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Is the IPC Section 353 being grossly misused like the Section 498 A?

The administrators often use several draconian laws against the public. IPC section 353 certainly deserves a special mention when it comes to the list of top ten of such regulations in India.


“Is it a section to protect honest public servants?”

“As per the language of section 353, it is applicable if the public officer doing his lawful duty is hindered or deterred with a criminal force while performing his task. For example, if someone gets into a scuffle with the police officials in uniform during nakabandi, then, applying IPC section 353 on such accused persons can be fair enough. However, these days, public servants, who are expected to offer service to the public at large, are themselves making a mockery of the IPC section 353 to hide their wrong-doings,” said Mumbai-based senior Advocate Kaushik Mhatre. The senior lawyer suggests police often misuse this provision when they are off duty, or in a civil dress. If someone takes objection against their wrong acts, they fall back upon this section to fill up the lacuna and to side-track their mistake.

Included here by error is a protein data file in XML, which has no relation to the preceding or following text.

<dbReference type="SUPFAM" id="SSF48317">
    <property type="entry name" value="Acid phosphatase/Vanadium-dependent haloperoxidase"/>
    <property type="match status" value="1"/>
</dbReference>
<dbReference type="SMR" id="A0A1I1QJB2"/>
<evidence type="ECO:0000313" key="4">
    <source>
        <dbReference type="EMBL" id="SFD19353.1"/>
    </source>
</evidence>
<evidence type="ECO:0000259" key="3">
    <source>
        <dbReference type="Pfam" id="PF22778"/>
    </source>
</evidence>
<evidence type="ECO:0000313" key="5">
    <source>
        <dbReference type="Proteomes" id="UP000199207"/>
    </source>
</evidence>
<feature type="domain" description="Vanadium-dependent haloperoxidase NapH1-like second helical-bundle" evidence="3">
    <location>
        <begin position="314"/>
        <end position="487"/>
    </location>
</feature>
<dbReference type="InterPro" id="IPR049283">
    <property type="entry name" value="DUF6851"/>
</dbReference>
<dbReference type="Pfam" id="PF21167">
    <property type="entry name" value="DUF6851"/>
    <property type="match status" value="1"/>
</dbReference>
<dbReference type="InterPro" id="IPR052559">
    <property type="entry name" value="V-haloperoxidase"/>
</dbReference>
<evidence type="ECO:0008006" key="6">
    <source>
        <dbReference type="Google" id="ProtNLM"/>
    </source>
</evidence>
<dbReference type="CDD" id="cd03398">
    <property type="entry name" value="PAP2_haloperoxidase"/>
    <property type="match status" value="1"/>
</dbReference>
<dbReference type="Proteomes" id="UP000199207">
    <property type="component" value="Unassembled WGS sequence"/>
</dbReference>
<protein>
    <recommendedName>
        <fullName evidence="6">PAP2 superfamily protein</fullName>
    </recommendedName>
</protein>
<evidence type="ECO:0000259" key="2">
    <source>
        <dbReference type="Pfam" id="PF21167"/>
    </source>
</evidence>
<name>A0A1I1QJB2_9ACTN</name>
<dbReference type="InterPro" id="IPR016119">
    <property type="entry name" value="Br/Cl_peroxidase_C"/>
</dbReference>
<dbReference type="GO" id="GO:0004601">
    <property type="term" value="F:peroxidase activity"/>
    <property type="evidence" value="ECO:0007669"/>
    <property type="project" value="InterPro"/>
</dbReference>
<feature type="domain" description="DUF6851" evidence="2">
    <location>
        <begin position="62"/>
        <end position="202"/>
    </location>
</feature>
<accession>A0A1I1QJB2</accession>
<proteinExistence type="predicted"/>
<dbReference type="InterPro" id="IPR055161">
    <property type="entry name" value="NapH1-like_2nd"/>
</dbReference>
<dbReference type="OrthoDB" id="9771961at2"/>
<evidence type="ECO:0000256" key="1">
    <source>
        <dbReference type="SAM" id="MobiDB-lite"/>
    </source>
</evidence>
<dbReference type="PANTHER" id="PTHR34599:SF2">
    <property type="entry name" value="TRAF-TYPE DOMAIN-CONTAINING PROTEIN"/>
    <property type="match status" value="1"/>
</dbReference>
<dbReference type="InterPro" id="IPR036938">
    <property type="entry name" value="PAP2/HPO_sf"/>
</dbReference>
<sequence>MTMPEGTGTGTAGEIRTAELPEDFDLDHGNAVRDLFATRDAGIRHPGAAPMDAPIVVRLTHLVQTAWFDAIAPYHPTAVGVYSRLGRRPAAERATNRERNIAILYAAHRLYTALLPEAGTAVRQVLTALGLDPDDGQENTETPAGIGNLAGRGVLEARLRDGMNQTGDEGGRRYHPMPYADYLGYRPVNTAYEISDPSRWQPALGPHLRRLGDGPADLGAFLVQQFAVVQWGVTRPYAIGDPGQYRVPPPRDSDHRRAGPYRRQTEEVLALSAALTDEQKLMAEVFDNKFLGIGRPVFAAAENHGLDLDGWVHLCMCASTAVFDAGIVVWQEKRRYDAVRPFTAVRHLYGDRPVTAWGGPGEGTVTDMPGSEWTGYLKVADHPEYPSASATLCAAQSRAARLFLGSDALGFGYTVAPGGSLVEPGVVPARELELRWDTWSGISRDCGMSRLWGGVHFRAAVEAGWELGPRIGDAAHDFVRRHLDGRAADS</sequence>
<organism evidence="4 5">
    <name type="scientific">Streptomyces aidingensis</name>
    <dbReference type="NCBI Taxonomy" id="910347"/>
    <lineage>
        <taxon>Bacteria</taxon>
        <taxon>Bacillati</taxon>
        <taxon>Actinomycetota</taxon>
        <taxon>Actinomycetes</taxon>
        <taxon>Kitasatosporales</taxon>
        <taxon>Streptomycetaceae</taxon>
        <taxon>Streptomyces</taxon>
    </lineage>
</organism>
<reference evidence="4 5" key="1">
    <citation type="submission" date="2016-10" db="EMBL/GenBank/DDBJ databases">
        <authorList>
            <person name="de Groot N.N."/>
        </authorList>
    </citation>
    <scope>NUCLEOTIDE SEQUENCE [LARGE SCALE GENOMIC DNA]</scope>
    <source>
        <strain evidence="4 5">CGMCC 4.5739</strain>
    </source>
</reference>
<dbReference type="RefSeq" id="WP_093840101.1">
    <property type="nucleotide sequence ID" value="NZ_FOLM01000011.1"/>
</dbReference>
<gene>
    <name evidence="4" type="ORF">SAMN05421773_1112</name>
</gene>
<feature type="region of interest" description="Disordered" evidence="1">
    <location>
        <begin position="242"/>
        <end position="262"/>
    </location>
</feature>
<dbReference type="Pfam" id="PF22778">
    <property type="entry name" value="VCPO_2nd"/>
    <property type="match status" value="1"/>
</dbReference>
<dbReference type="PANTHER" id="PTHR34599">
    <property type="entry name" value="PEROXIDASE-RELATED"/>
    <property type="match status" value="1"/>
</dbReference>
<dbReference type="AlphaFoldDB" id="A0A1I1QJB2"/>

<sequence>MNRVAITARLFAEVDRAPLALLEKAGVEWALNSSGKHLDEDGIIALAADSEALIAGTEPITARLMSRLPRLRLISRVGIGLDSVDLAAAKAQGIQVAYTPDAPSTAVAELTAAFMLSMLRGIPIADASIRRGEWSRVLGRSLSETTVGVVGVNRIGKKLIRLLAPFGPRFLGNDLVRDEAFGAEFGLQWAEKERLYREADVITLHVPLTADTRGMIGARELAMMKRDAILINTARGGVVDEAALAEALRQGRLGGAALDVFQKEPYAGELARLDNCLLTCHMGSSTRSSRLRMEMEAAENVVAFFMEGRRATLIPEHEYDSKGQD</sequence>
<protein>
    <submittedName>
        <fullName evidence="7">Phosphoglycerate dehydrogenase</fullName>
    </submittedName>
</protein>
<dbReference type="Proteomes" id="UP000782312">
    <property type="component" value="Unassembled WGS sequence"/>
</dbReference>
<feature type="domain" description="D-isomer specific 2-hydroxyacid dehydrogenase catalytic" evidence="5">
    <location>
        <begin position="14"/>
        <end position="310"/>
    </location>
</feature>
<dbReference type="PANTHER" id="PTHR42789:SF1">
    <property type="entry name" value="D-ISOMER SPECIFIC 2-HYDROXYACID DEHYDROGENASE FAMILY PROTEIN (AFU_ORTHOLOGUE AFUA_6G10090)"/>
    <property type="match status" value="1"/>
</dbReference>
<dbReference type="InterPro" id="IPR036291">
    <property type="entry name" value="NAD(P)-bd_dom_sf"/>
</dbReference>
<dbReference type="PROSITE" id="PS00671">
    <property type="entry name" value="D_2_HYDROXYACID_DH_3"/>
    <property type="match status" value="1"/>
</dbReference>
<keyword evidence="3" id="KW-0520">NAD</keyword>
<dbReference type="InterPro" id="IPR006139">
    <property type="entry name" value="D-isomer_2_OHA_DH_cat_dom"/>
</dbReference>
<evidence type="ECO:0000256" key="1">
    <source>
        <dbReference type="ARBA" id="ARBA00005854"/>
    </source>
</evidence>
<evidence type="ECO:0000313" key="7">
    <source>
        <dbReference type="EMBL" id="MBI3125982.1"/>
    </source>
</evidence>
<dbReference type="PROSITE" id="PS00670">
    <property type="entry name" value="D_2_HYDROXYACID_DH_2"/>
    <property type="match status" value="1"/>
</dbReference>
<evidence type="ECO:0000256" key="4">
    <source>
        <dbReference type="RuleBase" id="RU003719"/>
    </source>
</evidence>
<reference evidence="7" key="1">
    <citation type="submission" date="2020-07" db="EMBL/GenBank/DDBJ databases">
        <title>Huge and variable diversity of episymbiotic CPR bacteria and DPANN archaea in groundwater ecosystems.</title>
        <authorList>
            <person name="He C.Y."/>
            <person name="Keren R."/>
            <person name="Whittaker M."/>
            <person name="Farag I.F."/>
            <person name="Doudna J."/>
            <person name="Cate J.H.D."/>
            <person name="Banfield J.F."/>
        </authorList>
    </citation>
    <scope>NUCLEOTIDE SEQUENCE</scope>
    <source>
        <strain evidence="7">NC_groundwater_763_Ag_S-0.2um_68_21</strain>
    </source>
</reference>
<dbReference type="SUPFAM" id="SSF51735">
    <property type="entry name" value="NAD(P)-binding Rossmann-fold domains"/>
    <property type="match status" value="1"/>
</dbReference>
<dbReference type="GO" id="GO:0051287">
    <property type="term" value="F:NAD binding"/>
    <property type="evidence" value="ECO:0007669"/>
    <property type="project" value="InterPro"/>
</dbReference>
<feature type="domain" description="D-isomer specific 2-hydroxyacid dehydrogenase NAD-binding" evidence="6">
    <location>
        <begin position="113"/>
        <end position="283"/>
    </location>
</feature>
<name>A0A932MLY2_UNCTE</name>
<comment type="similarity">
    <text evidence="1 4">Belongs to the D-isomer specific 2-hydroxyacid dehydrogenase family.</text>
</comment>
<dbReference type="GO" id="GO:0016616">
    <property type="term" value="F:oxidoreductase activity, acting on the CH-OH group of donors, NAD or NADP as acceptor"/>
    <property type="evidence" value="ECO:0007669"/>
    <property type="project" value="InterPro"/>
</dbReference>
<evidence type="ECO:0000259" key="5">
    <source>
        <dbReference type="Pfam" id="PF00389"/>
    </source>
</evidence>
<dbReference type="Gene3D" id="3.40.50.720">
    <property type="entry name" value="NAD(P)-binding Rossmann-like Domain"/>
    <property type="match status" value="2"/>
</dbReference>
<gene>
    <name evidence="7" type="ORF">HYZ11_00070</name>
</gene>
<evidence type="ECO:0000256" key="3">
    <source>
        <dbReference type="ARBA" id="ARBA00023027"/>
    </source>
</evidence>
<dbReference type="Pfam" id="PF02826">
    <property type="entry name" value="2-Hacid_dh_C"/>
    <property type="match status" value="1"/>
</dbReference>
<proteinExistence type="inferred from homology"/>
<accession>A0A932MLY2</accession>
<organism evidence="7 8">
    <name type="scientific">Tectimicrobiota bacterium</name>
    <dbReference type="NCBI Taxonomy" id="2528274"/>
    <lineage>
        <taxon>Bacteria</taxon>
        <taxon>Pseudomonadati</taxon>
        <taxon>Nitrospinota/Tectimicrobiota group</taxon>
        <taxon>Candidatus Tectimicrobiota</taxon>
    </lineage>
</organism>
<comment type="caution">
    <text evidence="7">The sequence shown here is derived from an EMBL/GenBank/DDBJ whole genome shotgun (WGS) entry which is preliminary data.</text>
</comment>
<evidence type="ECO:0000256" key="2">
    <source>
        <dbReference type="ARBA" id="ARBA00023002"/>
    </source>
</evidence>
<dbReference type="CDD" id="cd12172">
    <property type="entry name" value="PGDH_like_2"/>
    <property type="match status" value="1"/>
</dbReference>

The term public servant covers all the elected representatives, doctors (in some states), and government officials. Cops often use it to curb dissent and to intimidate journalists from covering something.

No one would question the police officers if they have valid evidence like video footage to show that the accused person has harmed them, hindered them from performing their duties. But applying the section and arresting the citizens just because they dared to raise their voice and ask questions is entirely unconstitutional. Such cases often fall apart after reaching the court of law. But prove to be harassment, waste of time for citizens as well as the courts that are already over-burdened.


“Supreme Court urged states to control being overzealous while using the concerned section”